“He [Svi­atchenko] still has a lot to prove, so it’ll be in­ter­est­ing to see how he copes with his move,” said Lovenkrands. “I’ve not re­ally seen enough of him to say whether I rate him but I’m in­trigued to see how he copes.”

Like Scot­land, miss­ing out on Euro 2016 was a source of se­ri­ous na­tional trauma. They fin­ished third be­hind Por­tu­gal and Al­ba­nia, then crashed out via a com­fort­able play-off de­feat to an­other of their Scan­di­na­vian ri­vals Swe­den and the in­spi­ra­tional in­flu­ence of Zla­tan Ibrahi­movic. At least, on the face of it, they now face an achiev­able World Cup group fea­tur­ing Ro­ma­nia, Poland, Mon­tene­gro, Ar­me­nia and Kaza­khstan.

“There has been big dis­ap­point­ment in Den­mark be­cause you could see the dif­fer­ence in class be­tween Den­mark and Swe­den in the play-offs and it didn’t used to be that way,” said Lovenkrands.

“We all ex­pected to qual­ify, hav­ing seen the group in which we were drawn. It was one we def­i­nitely should have qual­i­fied from, but we threw it away – we drew 0-0 at home to Al­ba­nia and 0-0 away too, that wouldn’t have hap­pened with the team we used to have three or four years ago. It’s not the same qual­ity.

“Kasper Sch­me­ichel has been fan­tas­tic for Le­ices­ter and also the Dan­ish na­tional team, while Chris­tian Erik­sen has been strug­gling for the na­tional team but do­ing well for Tot­ten­ham,” he added. “I be­lieve that’s a re­sult of the play­ers he has around him at Spurs, in com­par­i­son to the play­ers around him with the Dan­ish na­tional side. The de­fender Si­mon Kjaer is do­ing well at Fener­bahce as well, so we have play­ers there but only three or four when we used to have a whole team – when I was there, I couldn’t get into the team be­cause we had play­ers per­form­ing for the top clubs in Europe.”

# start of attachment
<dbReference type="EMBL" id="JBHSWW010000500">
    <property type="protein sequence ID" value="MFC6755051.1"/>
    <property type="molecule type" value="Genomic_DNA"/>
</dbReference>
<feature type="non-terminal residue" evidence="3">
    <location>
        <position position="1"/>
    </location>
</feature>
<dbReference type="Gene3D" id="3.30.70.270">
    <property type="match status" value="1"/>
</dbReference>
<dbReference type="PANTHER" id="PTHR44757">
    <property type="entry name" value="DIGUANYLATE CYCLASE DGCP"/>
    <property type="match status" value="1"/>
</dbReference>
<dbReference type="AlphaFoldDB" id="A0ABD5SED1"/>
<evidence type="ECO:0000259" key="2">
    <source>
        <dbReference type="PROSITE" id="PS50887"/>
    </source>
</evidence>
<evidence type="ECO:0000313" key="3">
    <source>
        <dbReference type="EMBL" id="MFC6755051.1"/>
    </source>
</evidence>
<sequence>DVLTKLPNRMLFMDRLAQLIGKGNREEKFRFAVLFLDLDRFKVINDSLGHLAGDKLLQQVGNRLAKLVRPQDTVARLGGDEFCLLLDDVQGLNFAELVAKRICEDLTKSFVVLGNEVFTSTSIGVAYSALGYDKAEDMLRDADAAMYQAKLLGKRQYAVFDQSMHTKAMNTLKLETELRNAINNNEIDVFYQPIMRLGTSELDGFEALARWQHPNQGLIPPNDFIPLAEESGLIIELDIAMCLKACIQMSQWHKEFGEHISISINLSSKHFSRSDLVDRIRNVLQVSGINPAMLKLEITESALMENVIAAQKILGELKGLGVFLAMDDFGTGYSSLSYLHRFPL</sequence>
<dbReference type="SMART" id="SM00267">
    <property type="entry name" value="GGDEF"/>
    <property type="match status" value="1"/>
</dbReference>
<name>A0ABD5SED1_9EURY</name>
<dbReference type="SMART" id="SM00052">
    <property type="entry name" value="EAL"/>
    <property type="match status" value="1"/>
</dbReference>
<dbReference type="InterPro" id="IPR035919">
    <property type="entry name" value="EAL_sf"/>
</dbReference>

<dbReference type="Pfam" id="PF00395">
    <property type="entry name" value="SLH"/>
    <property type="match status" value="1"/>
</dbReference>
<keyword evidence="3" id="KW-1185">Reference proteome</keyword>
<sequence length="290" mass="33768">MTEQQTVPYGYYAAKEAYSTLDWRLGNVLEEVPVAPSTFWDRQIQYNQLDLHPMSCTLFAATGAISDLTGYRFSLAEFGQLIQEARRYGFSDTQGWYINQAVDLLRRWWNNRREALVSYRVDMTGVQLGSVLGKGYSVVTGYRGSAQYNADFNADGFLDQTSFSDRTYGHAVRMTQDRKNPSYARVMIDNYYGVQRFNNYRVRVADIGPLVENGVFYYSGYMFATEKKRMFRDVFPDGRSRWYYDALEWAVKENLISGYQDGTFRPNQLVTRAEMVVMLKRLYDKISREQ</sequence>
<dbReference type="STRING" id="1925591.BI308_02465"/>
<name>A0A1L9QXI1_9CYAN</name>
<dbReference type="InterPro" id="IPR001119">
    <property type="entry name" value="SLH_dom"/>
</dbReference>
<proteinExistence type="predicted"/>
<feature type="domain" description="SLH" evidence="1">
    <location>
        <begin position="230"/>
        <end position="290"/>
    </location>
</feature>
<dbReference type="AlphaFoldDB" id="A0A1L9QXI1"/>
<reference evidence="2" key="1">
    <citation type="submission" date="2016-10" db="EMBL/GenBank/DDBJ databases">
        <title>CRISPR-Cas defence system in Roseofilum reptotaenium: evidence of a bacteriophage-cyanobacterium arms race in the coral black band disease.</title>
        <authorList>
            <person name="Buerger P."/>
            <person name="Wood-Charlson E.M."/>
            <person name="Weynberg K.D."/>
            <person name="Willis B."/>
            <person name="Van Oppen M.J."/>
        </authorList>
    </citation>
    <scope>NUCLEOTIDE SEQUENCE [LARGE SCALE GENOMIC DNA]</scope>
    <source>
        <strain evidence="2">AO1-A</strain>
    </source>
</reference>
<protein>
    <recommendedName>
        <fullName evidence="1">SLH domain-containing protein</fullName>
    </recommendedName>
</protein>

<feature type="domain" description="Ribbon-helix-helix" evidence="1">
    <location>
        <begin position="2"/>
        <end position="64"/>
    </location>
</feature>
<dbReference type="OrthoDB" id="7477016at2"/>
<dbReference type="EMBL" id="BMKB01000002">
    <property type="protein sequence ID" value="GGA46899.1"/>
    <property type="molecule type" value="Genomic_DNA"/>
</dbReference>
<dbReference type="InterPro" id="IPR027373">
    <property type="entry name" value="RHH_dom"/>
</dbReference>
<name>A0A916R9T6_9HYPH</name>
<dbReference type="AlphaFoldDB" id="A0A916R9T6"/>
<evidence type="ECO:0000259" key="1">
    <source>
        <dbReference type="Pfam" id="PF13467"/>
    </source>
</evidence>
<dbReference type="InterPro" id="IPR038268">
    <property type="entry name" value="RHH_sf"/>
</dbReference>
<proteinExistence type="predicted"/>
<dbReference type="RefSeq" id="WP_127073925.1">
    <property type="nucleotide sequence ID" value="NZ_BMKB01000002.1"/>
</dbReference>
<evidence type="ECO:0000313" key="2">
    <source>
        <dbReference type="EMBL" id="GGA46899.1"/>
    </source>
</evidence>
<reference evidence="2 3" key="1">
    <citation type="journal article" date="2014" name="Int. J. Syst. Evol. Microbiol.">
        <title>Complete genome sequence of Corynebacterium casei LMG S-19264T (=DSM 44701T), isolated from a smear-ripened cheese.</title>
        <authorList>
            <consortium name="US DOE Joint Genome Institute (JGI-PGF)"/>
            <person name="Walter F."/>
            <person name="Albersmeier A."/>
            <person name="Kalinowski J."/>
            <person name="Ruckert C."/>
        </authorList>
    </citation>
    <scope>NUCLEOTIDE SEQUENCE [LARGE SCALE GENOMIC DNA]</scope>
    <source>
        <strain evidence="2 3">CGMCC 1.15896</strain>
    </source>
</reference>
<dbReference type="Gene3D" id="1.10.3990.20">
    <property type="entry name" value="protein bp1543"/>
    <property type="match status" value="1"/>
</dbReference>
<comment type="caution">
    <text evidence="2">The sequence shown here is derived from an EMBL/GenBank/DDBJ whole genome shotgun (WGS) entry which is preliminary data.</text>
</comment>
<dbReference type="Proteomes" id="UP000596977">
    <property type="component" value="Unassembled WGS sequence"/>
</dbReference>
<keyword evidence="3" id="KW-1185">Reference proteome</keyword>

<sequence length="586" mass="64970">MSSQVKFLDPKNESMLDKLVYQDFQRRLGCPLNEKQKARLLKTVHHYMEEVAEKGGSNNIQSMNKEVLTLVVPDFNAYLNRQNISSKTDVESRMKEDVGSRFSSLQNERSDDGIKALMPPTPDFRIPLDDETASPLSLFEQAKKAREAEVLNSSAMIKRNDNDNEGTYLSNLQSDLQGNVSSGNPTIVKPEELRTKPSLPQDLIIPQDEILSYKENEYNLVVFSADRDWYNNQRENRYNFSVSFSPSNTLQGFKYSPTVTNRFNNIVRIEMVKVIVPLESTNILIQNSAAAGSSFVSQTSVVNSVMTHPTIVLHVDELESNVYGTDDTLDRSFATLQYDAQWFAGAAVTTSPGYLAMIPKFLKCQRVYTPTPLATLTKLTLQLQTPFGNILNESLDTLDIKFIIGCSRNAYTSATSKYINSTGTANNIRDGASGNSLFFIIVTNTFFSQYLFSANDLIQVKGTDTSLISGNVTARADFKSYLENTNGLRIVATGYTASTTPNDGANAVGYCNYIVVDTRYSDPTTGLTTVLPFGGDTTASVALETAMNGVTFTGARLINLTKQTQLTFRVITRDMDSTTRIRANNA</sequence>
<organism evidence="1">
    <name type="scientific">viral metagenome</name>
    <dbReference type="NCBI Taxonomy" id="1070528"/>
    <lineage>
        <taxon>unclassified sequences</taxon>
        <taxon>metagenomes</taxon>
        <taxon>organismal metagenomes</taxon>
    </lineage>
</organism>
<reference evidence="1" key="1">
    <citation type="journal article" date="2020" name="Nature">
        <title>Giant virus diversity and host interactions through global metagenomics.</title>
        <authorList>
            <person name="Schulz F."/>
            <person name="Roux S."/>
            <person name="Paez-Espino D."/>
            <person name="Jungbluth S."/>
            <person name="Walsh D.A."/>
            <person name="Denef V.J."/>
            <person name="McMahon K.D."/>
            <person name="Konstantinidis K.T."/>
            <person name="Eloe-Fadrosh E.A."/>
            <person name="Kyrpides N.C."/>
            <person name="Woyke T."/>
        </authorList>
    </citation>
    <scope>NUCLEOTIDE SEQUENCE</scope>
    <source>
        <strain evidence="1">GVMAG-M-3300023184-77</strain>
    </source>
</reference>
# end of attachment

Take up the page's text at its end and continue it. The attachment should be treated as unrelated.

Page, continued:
A bit like the fag end of the Craig Brown era, there was a feel­ing that Den­mark could, re­luc­tantly, do with mov­ing on from Morten Olsen, who had been in post for 15 years. “Olsen never re­ally changed from the style of play he liked but there’s a new coach in and it will be in­ter­est­ing to see the style be brings with him,” said Lovenkrands.

Lovenkrands reck­ons Gor­don Stra­chan’s Scot­land have a head start on the Danes and makes them slight favourites for the match at Ham­p­den on Tues­day night. “Over the last cou­ple of years I think Stra­chan’s done a great job, they’ve been solid and hard to beat,” said Lovenkrands. “So it will be in­ter­est­ing to see how they cope against a Den­mark team who are strug­gling, be­cause Den­mark have had the up­per hand against Scot­land the last cou­ple of times we’ve met.”

Olsen was man­ager and Lovenkrands a sec­ond-half sub­sti­tute in a 1-0 win against Scot­land at Ham­p­den in 2002, the goal com­ing from Ebbe Sand. “I didn’t get booed by the crowd – here I was fine, though in Dublin I got booed!” he re­calls.

Pic­ture: SNS

SIGN OF THE TIMES: For­mer Den­mark and Rangers striker Peter Lovenkrands joins pupils from Holy­rood Sec­ondary School to pre­view Scot­land’s game against Den­mark at Ham­p­den on Tues­day.